212: Does your attachment style impact your relationships?

212: Does your attachment style impact your relationships?

Welcome to this episode of our short daily podcast - A Slice of Therapy.

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With Alun Parry https://liverpoolpsychotherapy.co.uk

Autogenerated Transcript

00:01
you’re listening to a slice of therapy
00:03
with me alun parry
00:06
[Music]
00:11
so in this episode i’m going to look at
00:12
different kind of
00:14
attachment styles that people have in
00:17
relationships
00:19
and you might even be able to spot
00:20
yourself in there as well
00:22
and how these attachment styles can
00:25
actually create
00:27
patterns i suppose between partners
00:30
and so the three attachment styles that
00:32
i’m going to look at in this episode
00:35
are people who are anxiously attached
00:39
people whose attachment style is
00:41
avoidant
00:43
and people whose attachment style is
00:46
secure
00:48
so what i mean by an attachment style is
00:50
how people
00:51
relate to each other in intimate
00:54
relationships
00:57
so i said the first one we cover is
00:59
anxious and then avoidance and then
01:00
secure so let’s start with anxious
01:04
when nasa sends rocket ships out into
01:08
space
01:11
there’s a thing like a little device
01:15
which is called a liquid oxygen
01:17
sensor because the astronauts up there
01:20
depend upon
01:22
a kind of oxygen called liquid oxygen
01:24
now this
01:25
sensor has to basically
01:29
be super sensitive it has to
01:33
be able to read even the slightest
01:37
problem or difficulty and in fact
01:41
on a recent proposed launch of one of
01:45
these rocket ships
01:47
it was the fact that the liquid oxygen
01:49
sensor
01:50
just very sensitively reported something
01:53
out
01:54
the whole thing had to be delayed
01:59
and so you can imagine if this liquid
02:00
oxygen sensor wasn’t
02:02
extremely sensitive it would be a
02:04
problem
02:06
well in relationships the person who has
02:10
an anxious attachment style is very much
02:13
like
02:14
that liquid oxygen sensor but what
02:17
they’re sensing
02:18
is the dynamic of the relationship
02:23
what they’re fearful of is
02:26
the relationship ending that’s where the
02:28
anxiety comes from
02:29
the worry about rejection
02:34
and so they’re very very sensitive to
02:36
any kind of signs of trouble any signs
02:38
of distance
02:40
between the partners and they’ll pick up
02:43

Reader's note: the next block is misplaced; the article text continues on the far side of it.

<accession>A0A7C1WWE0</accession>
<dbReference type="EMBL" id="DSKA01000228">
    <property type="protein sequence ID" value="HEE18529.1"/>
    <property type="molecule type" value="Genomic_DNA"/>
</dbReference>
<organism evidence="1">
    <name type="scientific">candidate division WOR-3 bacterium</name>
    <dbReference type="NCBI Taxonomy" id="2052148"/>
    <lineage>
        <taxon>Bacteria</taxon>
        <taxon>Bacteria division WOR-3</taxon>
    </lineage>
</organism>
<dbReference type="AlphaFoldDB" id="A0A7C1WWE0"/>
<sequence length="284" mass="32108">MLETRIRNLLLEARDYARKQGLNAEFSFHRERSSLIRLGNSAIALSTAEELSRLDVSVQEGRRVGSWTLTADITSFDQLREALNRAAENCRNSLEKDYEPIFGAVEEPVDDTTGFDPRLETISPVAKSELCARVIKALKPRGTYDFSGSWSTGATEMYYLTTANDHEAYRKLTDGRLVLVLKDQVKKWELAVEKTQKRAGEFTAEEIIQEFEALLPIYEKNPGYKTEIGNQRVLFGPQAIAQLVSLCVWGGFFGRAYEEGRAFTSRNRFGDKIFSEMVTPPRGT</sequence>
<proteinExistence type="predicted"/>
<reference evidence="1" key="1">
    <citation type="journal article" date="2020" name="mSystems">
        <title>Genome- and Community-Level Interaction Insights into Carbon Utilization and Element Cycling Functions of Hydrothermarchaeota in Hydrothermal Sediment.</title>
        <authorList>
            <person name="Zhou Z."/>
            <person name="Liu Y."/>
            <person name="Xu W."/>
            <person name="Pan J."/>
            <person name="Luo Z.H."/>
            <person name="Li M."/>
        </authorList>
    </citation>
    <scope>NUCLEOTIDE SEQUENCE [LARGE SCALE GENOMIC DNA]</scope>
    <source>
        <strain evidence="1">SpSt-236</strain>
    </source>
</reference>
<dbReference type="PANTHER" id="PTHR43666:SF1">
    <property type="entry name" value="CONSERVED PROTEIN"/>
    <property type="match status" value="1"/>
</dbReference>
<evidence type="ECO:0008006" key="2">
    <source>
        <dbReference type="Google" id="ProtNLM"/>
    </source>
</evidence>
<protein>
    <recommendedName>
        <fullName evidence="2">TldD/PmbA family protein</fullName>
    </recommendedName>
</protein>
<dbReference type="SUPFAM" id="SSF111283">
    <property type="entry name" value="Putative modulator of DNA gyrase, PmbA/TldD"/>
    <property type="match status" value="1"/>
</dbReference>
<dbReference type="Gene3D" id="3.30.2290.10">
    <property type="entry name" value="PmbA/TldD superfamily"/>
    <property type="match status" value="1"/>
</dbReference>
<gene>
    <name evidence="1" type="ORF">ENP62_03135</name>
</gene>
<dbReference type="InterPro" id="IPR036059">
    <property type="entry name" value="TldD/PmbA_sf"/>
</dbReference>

on it very very quickly
02:45
so in some ways it’s kind of a
02:47
superpower
02:49
and what will happen is that you know if
02:51
you’re the partner of someone who is
02:53
anxiously attached
02:55
then you’re very very important to them
02:58
which is why they’re so sensitive to
03:00
these changes
03:01
in the mood music and
03:06
when things go wrong
03:09
what they’re liable to do is that their
03:11
response is to get
03:13
very kind of they’ll move into a fight
03:15
or flight sort of state in the sense
03:17
that
03:18
the energy will be high they’ll they
03:20
will be very activated they will
03:22
be trying to do things they’ll be trying
03:24
to take actions to try and solve this
03:27
problem that their very sensitive sensor
03:30
has managed to perceive and so they’ll
03:33
be reaching out and taking action and
03:35
moving towards their partners in an
03:38
attempt to try and rectify this awful
03:40
thing that’s happening
03:41
that is causing them so much anxiety
03:45
even when their partner doesn’t want
03:46
that even when it’s the last thing their
03:48
partner wants is to have
03:50
the anxiously attached person reaching
03:52
out in fact
03:54
sometimes even especially because as
03:56
their partner steps back
03:59
and withdraws somewhat the anxiously
04:02
attached person of course
04:04
gets even more anxious until activates
04:07
even more
04:08
and reaches out more and gets bigger and
04:10
bigger and bigger
04:11
in an attempt to try and
04:15
make things right again
04:18
you know i had a friend who had
04:21
a young daughter and they had a tortoise
04:24
and sometimes the tortoises would go
04:27
into its shell
04:29
and when the tortoise went into its